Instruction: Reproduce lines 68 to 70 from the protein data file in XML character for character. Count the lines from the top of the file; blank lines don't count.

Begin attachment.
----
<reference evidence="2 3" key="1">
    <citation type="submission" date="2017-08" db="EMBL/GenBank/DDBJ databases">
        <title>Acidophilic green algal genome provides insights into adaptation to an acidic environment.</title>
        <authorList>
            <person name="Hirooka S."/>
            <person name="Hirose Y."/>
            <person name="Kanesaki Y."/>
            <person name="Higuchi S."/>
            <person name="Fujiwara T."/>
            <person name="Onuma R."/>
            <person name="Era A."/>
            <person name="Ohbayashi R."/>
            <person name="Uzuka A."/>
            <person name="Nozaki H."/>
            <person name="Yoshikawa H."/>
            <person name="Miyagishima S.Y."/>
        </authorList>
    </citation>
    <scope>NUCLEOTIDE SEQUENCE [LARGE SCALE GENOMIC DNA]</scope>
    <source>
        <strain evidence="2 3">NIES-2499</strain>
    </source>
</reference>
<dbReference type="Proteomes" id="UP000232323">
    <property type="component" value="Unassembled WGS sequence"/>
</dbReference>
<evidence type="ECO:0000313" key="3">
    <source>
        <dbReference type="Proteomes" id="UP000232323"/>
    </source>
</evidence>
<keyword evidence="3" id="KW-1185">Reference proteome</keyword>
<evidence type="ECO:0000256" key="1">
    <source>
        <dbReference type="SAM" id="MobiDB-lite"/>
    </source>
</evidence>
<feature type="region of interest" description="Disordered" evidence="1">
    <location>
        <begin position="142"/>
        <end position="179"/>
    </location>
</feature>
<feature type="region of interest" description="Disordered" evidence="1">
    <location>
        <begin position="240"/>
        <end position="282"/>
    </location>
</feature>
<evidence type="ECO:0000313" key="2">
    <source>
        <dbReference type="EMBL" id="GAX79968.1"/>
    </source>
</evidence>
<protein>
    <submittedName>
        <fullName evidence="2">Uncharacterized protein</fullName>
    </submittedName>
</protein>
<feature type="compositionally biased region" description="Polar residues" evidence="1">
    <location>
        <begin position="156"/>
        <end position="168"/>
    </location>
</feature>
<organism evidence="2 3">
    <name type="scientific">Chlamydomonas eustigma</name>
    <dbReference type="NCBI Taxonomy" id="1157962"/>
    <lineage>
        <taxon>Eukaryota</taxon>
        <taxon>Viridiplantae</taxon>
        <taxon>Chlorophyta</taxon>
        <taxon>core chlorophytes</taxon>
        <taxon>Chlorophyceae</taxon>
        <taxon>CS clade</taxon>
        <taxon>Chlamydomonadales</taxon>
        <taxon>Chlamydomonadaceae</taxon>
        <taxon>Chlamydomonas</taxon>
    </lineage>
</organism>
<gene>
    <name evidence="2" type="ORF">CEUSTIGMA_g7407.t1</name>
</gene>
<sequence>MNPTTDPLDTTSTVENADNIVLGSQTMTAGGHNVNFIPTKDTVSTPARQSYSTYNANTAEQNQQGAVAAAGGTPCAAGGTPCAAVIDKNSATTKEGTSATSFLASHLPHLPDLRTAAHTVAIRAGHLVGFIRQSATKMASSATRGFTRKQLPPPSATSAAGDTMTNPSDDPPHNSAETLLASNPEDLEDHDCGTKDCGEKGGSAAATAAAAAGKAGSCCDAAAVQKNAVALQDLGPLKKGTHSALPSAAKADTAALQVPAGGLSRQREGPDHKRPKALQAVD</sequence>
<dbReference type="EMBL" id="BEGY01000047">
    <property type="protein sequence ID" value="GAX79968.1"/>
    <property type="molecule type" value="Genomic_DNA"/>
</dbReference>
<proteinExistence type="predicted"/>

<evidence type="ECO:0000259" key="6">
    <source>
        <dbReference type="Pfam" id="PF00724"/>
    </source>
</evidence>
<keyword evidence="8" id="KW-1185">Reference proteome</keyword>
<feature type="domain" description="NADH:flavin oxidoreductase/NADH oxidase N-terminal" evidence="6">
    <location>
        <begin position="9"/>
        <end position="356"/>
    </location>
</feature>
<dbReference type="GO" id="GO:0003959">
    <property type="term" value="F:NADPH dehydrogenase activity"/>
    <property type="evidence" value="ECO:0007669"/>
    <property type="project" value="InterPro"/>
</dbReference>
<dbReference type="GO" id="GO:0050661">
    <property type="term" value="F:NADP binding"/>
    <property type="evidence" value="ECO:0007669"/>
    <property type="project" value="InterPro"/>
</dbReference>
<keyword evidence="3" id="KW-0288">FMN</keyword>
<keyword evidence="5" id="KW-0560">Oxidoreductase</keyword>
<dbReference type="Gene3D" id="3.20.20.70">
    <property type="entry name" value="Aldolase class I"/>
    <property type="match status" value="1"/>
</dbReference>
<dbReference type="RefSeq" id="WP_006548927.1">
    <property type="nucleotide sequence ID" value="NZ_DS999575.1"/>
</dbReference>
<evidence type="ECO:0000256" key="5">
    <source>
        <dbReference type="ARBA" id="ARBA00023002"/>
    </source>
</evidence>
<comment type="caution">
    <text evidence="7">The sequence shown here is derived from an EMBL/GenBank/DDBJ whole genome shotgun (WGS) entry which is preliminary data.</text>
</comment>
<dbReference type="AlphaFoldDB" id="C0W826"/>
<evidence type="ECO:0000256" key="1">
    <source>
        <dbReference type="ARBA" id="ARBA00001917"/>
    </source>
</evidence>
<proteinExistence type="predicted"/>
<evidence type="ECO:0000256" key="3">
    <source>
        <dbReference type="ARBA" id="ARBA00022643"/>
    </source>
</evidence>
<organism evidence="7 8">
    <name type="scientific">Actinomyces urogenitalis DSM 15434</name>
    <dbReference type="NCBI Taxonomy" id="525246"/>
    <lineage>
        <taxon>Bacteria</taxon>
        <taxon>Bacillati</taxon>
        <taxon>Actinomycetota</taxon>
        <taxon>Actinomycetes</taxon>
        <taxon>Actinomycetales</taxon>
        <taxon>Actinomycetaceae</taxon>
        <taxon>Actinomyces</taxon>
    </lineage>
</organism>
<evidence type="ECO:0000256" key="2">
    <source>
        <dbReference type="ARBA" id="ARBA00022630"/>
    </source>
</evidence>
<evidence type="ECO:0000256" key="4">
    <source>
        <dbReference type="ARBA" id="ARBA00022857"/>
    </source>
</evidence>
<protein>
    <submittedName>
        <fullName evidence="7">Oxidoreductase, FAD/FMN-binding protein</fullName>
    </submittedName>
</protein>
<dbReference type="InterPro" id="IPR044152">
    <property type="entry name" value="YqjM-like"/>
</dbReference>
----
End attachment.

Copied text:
    <dbReference type="NCBI Taxonomy" id="1157962"/>
    <lineage>
        <taxon>Eukaryota</taxon>